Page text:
First year student Ellie Peacock has Dyslexia, which she had been assessed for in school, but she needed a new assessment before starting a degree. Students like Ellie who need support are entitled to apply for the Disabled Student Allowances, a government funded package of software, tuition, and assistive technology. However, applying for it is a fairly lengthy process - it can take up to 12 weeks even if you've got the right evidence of your disability - so Ellie was keen to get started. She contacted London Contemporary Dance School's Learning Support Coordinator John Dunn in her first term because she had heard about the funding that might be available to her to support her during her course. Now at the end of her first year at LCDS, John caught up with Ellie to find out how she got on.
So you’ve been granted DSAs. Well done. Do you think the DSA support you have been awarded will be helpful and why?
Ellie: I’m extremely grateful for the support I’ve been awarded and really do think this will make a difference. Having a large selection of tools, technology, and teaching sessions use will allow me that bit of extra support where it’s needed. It can just help take the pressure away from some of my challenges, allowing me to really work on the assignment and articulating my points instead of being focused on the smaller details that can take an awful lot of time without the needed technology.
How did you find out about the Disabled Student Allowances (DSA), the fund from Student Finance to support disability related costs?
The DSA is something I found out about in my old sixth form. Unfortunately, the abrupt ending meant I couldn’t get the evidence I needed in time for me to apply for the DSA at the very beginning of my time at LCDS.
You needed evidence of your SpLD (Specific Learning Difference) to apply for the DSAs. Did you find the process of getting an assessment straight forward and was it difficult?
The process was made very straight forward with guidance always provided. I emailed our learning support coordinator and he helped me set the appointments I needed and a step-by-step plan of what I needed to do next. Any questions I had where always answered!
The assessment is a kind of test of strengths and weaknesses in how we think. What was the assessment actually like?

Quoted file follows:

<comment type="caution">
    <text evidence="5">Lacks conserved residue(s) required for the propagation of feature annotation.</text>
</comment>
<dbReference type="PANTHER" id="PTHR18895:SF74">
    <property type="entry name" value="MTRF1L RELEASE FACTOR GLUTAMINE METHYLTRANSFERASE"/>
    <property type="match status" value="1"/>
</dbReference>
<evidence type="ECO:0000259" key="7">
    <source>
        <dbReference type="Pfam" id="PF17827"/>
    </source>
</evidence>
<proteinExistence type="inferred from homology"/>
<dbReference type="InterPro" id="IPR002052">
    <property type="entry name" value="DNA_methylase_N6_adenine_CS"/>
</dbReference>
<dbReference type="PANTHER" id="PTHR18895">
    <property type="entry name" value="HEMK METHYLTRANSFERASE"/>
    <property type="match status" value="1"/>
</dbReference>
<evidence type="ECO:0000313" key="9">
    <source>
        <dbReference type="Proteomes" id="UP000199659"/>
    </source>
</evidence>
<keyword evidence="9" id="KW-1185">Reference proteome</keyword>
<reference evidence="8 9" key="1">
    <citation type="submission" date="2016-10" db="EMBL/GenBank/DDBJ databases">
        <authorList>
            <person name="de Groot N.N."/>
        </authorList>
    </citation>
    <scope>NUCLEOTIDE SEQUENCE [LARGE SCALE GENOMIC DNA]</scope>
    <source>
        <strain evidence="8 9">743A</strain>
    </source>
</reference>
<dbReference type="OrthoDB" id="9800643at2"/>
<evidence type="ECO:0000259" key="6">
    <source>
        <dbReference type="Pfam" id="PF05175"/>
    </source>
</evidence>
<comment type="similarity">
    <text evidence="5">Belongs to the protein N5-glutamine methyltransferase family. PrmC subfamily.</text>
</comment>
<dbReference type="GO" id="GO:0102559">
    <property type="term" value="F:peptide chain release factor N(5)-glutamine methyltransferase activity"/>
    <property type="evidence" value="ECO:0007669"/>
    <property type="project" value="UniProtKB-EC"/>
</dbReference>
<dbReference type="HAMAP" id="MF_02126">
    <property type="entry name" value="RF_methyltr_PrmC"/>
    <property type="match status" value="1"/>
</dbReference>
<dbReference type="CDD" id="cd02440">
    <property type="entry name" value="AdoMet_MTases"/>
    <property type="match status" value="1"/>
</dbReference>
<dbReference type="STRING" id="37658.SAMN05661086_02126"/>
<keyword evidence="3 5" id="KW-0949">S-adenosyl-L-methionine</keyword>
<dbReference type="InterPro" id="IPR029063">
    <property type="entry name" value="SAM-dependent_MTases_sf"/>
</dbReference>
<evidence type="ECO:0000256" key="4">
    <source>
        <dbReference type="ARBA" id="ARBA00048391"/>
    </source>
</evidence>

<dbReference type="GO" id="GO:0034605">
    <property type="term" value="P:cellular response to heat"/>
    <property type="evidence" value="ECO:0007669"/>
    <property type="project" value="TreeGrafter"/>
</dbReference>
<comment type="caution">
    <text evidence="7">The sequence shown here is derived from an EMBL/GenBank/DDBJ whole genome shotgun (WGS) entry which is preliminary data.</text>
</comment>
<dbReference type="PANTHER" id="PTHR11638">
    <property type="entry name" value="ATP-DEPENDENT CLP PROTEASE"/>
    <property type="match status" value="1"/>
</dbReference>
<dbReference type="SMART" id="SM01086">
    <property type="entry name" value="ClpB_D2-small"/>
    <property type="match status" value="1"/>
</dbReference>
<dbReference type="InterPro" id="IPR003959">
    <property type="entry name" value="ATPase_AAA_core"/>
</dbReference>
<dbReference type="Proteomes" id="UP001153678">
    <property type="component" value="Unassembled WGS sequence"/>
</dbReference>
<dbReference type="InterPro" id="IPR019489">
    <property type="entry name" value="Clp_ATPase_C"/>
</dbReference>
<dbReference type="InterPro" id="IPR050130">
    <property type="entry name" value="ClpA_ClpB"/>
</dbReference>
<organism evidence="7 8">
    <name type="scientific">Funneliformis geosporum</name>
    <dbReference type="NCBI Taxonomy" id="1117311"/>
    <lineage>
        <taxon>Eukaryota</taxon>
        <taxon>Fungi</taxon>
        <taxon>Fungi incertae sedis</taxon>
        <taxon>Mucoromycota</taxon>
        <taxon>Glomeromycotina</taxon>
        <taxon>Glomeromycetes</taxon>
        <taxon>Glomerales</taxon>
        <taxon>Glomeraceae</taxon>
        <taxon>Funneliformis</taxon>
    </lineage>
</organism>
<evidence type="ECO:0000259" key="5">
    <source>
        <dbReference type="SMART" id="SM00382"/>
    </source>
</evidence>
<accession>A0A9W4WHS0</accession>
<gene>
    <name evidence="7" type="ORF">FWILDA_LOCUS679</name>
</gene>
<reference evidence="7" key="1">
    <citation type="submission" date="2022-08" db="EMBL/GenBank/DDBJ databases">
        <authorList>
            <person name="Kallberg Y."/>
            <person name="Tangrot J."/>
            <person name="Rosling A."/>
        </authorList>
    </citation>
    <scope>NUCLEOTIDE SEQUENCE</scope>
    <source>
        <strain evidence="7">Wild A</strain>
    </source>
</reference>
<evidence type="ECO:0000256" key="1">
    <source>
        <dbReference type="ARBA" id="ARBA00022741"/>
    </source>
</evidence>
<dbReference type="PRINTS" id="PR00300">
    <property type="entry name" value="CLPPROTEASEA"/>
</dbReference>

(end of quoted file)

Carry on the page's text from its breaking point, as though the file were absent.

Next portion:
The assessment overall was a really positive experience, it’s allowed me to learn a lot more about myself and how my brain works. The tests are hard in the sense that they are there to challenge your weakness, but you can’t let yourself get frustrated or feel embarrassed at your attempts. The tests you struggle with the most will be far more beneficial in the long run, as these are the ones that can highlight the support you may need. You are always supported through the mini assessments, it truly is a safe and non-judgmental setting.
I’m extremely grateful for the support I’ve been awarded and really do think this will make a difference.
Do you have strengths and skills which you think are related to Dyslexia? Does it help you in your dance practice?
For me I think a huge strength of Dyslexia is the discipline it gives you. It teaches you the importance and power of a good work ethic and determination, because I honestly believe despite having dyslexia you can go on and achieve anything you set your mind too. It may just take a lot harder work and hours persevering! I was diagnosed later in my school life but always knew that I was just someone who had to put more work in if I wanted to see better results. It never just came ‘naturally’ and now I do see that as a blessing (I didn’t always!) But it forced me to develop determination and resilience, which has been hugely important for dance. Dyslexia provides a new way of thinking, it can help with creativity, being solution focused, seeing and understanding the bigger picture. These are all skills that are a necessity for dancers. I came out of this process realising that more of my strengths may be there or have been developed because of my dyslexia. I think it’s always important to just ask for help when you need it and really soak up the information as much as possible.
Was the transition to full time dance training at LCDS challenging? Was it rewarding?
For me the transition into full time training had more of a progressive feel due to the pandemic influencing the rules and restrictions. I found it so extremely exciting and a positive experience. It really is a new chapter for everyone so however you are feeling it’s guaranteed one of your peers will also be feeling the same. It’s most definitely been rewarding! I’m very excited to see what second year will bring.
Do you feel more confident to tackle the challenges of the course now than when you started?
I definitely feel more confident knowing the right individual support is there whenever I may need it. Knowing you have people around you who truly know how to help is amazing!
Is there anything else you’d like to add?
I think it’s really easy to see your dyslexia as a burden and at times it still can be. However, it’s about challenging any negative stigma you feel or have heard about it. Some education systems are sadly still not designed for Dyslexics, however, the world most certainly is and needs that creative flare. At LCDS you are treated the exact same but still extremely supported. That individuality, curiosity and creative mind is encouraged by the school! Having the assessments just means you can learn how to best support yourself, it’s an insightful experience and one I’m definitely glad I went.
Ellie Peacock's Dyslexia Assessment and DSA blog was first published in The LCDS Insider 26/07/21